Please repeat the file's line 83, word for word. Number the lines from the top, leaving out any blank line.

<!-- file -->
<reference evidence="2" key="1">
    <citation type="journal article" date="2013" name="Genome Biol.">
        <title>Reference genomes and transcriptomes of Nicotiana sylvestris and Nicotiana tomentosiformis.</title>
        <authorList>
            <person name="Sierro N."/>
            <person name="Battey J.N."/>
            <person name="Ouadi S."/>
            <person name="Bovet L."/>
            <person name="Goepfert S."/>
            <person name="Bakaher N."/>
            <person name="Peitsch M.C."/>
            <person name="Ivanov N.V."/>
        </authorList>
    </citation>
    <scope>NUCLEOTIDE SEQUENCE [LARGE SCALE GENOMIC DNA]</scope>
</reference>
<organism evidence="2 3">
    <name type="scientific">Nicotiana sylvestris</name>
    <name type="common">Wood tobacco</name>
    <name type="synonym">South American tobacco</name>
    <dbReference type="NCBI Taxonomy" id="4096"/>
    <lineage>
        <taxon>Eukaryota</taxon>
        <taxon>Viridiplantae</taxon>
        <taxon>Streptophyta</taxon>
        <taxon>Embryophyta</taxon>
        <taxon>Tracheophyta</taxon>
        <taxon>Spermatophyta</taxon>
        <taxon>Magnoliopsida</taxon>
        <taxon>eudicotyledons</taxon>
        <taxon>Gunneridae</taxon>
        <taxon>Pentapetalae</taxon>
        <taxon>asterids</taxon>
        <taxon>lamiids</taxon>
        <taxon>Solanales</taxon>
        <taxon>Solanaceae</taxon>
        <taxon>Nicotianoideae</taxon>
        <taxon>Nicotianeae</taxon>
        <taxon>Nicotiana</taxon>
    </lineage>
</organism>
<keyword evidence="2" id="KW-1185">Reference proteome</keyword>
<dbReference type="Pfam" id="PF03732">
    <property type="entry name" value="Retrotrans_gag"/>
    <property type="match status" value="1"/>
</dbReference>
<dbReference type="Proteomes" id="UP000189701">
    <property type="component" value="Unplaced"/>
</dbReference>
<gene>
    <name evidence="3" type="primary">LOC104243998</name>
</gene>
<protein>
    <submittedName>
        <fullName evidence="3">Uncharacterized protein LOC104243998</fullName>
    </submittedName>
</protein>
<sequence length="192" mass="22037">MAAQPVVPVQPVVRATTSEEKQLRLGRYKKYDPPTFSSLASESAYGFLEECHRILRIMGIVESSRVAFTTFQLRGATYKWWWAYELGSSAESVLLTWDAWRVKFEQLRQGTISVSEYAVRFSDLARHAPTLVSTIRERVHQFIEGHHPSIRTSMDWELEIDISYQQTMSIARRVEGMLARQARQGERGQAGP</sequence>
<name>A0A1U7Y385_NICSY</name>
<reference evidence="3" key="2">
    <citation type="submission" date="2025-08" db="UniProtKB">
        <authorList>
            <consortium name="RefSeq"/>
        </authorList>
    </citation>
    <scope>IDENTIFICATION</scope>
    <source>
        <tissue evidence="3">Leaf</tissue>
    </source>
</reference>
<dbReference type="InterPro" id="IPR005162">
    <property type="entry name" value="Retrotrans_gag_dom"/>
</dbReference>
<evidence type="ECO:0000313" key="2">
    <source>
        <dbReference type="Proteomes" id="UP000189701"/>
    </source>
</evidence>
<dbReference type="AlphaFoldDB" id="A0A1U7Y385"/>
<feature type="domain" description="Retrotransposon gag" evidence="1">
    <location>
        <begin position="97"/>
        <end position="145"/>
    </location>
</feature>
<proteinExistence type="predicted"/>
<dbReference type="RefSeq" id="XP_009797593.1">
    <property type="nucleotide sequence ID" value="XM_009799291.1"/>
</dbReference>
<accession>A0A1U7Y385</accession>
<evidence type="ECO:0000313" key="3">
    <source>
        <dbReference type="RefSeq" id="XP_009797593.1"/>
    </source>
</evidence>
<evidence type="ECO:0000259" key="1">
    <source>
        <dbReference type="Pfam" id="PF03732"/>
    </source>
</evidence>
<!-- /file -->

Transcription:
        <end position="145"/>